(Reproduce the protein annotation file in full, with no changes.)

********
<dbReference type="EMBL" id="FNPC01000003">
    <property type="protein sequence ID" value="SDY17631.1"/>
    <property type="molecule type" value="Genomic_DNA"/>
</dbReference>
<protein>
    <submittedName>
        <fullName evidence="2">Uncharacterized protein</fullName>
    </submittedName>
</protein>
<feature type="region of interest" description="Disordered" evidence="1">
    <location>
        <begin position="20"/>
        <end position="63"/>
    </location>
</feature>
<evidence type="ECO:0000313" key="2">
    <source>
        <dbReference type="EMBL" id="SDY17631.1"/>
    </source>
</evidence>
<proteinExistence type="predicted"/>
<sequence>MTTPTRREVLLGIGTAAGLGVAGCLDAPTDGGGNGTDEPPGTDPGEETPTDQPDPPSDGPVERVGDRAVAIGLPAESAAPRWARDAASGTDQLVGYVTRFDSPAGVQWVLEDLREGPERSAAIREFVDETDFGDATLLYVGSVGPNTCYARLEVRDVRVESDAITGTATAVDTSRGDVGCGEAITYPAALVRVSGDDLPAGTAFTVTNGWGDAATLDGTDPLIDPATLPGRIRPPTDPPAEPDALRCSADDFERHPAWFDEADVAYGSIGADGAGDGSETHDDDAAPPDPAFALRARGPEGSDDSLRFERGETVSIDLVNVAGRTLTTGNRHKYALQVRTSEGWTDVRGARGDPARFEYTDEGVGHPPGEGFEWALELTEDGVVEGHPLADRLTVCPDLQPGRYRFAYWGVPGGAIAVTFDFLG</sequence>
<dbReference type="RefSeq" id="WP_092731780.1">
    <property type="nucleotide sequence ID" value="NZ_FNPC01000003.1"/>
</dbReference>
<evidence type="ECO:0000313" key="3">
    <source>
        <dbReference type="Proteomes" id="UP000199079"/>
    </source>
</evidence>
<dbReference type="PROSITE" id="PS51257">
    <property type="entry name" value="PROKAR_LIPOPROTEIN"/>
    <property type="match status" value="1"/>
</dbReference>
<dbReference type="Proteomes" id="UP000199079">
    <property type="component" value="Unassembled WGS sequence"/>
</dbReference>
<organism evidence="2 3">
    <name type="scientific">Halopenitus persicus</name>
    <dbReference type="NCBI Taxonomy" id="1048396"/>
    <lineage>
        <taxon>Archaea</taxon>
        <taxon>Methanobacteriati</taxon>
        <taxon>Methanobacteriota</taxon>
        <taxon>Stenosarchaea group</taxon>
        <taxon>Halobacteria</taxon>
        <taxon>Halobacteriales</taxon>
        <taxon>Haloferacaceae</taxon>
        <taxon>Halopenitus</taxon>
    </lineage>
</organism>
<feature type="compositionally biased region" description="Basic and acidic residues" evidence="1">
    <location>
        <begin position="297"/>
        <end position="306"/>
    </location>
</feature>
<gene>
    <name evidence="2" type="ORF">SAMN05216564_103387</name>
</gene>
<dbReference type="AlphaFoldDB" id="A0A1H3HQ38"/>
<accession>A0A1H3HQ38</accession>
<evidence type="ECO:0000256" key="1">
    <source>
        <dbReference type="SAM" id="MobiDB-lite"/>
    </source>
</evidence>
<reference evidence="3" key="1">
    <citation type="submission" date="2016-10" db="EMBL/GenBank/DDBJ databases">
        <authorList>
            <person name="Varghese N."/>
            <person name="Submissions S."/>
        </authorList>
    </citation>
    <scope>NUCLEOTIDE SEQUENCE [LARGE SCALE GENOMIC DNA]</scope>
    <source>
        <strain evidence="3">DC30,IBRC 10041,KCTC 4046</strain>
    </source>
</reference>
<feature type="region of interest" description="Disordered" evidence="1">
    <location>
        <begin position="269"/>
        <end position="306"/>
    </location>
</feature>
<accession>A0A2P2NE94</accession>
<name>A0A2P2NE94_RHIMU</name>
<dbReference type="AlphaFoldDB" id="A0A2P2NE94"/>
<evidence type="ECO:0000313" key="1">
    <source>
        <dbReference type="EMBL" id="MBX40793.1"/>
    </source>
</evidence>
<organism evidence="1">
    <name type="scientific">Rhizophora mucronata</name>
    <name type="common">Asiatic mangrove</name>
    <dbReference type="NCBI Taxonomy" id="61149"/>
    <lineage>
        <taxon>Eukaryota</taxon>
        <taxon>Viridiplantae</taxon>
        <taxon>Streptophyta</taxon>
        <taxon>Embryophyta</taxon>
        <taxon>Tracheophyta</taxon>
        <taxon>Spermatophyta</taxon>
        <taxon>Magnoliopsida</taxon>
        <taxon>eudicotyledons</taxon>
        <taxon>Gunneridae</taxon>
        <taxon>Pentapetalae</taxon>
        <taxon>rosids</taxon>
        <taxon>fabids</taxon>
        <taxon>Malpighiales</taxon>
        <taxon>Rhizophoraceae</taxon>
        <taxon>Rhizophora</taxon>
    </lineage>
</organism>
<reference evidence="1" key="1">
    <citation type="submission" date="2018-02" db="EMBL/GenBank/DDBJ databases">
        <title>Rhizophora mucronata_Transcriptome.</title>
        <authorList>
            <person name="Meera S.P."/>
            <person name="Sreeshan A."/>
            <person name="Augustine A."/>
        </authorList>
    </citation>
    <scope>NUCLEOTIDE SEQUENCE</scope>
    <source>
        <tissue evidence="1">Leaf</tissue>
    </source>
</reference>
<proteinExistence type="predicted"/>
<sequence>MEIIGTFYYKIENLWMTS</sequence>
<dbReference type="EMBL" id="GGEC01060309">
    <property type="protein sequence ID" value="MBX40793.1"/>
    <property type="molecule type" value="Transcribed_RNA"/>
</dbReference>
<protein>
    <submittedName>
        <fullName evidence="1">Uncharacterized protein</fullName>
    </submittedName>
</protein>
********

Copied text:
<dbReference type="EMBL" id="FNPC01000003">
    <property type="protein sequence ID" value="SDY17631.1"/>
    <property type="molecule type" value="Genomic_DNA"/>
</dbReference>
<protein>
    <submittedName>
        <fullName evidence="2">Uncharacterized protein</fullName>
    </submittedName>
</protein>
<feature type="region of interest" description="Disordered" evidence="1">
    <location>
        <begin position="20"/>
        <end position="63"/>
    </location>
</feature>
<evidence type="ECO:0000313" key="2">
    <source>
        <dbReference type="EMBL" id="SDY17631.1"/>
    </source>
</evidence>
<proteinExistence type="predicted"/>
<sequence>MTTPTRREVLLGIGTAAGLGVAGCLDAPTDGGGNGTDEPPGTDPGEETPTDQPDPPSDGPVERVGDRAVAIGLPAESAAPRWARDAASGTDQLVGYVTRFDSPAGVQWVLEDLREGPERSAAIREFVDETDFGDATLLYVGSVGPNTCYARLEVRDVRVESDAITGTATAVDTSRGDVGCGEAITYPAALVRVSGDDLPAGTAFTVTNGWGDAATLDGTDPLIDPATLPGRIRPPTDPPAEPDALRCSADDFERHPAWFDEADVAYGSIGADGAGDGSETHDDDAAPPDPAFALRARGPEGSDDSLRFERGETVSIDLVNVAGRTLTTGNRHKYALQVRTSEGWTDVRGARGDPARFEYTDEGVGHPPGEGFEWALELTEDGVVEGHPLADRLTVCPDLQPGRYRFAYWGVPGGAIAVTFDFLG</sequence>
<dbReference type="RefSeq" id="WP_092731780.1">
    <property type="nucleotide sequence ID" value="NZ_FNPC01000003.1"/>
</dbReference>
<evidence type="ECO:0000313" key="3">
    <source>
        <dbReference type="Proteomes" id="UP000199079"/>
    </source>
</evidence>
<dbReference type="PROSITE" id="PS51257">
    <property type="entry name" value="PROKAR_LIPOPROTEIN"/>
    <property type="match status" value="1"/>
</dbReference>
<dbReference type="Proteomes" id="UP000199079">
    <property type="component" value="Unassembled WGS sequence"/>
</dbReference>
<organism evidence="2 3">
    <name type="scientific">Halopenitus persicus</name>
    <dbReference type="NCBI Taxonomy" id="1048396"/>
    <lineage>
        <taxon>Archaea</taxon>
        <taxon>Methanobacteriati</taxon>
        <taxon>Methanobacteriota</taxon>
        <taxon>Stenosarchaea group</taxon>
        <taxon>Halobacteria</taxon>
        <taxon>Halobacteriales</taxon>
        <taxon>Haloferacaceae</taxon>
        <taxon>Halopenitus</taxon>
    </lineage>
</organism>
<feature type="compositionally biased region" description="Basic and acidic residues" evidence="1">
    <location>
        <begin position="297"/>
        <end position="306"/>
    </location>
</feature>
<gene>
    <name evidence="2" type="ORF">SAMN05216564_103387</name>
</gene>
<dbReference type="AlphaFoldDB" id="A0A1H3HQ38"/>
<accession>A0A1H3HQ38</accession>
<evidence type="ECO:0000256" key="1">
    <source>
        <dbReference type="SAM" id="MobiDB-lite"/>
    </source>
</evidence>
<reference evidence="3" key="1">
    <citation type="submission" date="2016-10" db="EMBL/GenBank/DDBJ databases">
        <authorList>
            <person name="Varghese N."/>
            <person name="Submissions S."/>
        </authorList>
    </citation>
    <scope>NUCLEOTIDE SEQUENCE [LARGE SCALE GENOMIC DNA]</scope>
    <source>
        <strain evidence="3">DC30,IBRC 10041,KCTC 4046</strain>
    </source>
</reference>
<feature type="region of interest" description="Disordered" evidence="1">
    <location>
        <begin position="269"/>
        <end position="306"/>
    </location>
</feature>
<accession>A0A2P2NE94</accession>
<name>A0A2P2NE94_RHIMU</name>
<dbReference type="AlphaFoldDB" id="A0A2P2NE94"/>
<evidence type="ECO:0000313" key="1">
    <source>
        <dbReference type="EMBL" id="MBX40793.1"/>
    </source>
</evidence>
<organism evidence="1">
    <name type="scientific">Rhizophora mucronata</name>
    <name type="common">Asiatic mangrove</name>
    <dbReference type="NCBI Taxonomy" id="61149"/>
    <lineage>
        <taxon>Eukaryota</taxon>
        <taxon>Viridiplantae</taxon>
        <taxon>Streptophyta</taxon>
        <taxon>Embryophyta</taxon>
        <taxon>Tracheophyta</taxon>
        <taxon>Spermatophyta</taxon>
        <taxon>Magnoliopsida</taxon>
        <taxon>eudicotyledons</taxon>
        <taxon>Gunneridae</taxon>
        <taxon>Pentapetalae</taxon>
        <taxon>rosids</taxon>
        <taxon>fabids</taxon>
        <taxon>Malpighiales</taxon>
        <taxon>Rhizophoraceae</taxon>
        <taxon>Rhizophora</taxon>
    </lineage>
</organism>
<reference evidence="1" key="1">
    <citation type="submission" date="2018-02" db="EMBL/GenBank/DDBJ databases">
        <title>Rhizophora mucronata_Transcriptome.</title>
        <authorList>
            <person name="Meera S.P."/>
            <person name="Sreeshan A."/>
            <person name="Augustine A."/>
        </authorList>
    </citation>
    <scope>NUCLEOTIDE SEQUENCE</scope>
    <source>
        <tissue evidence="1">Leaf</tissue>
    </source>
</reference>
<proteinExistence type="predicted"/>
<sequence>MEIIGTFYYKIENLWMTS</sequence>
<dbReference type="EMBL" id="GGEC01060309">
    <property type="protein sequence ID" value="MBX40793.1"/>
    <property type="molecule type" value="Transcribed_RNA"/>
</dbReference>
<protein>
    <submittedName>
        <fullName evidence="1">Uncharacterized protein</fullName>
    </submittedName>
</protein>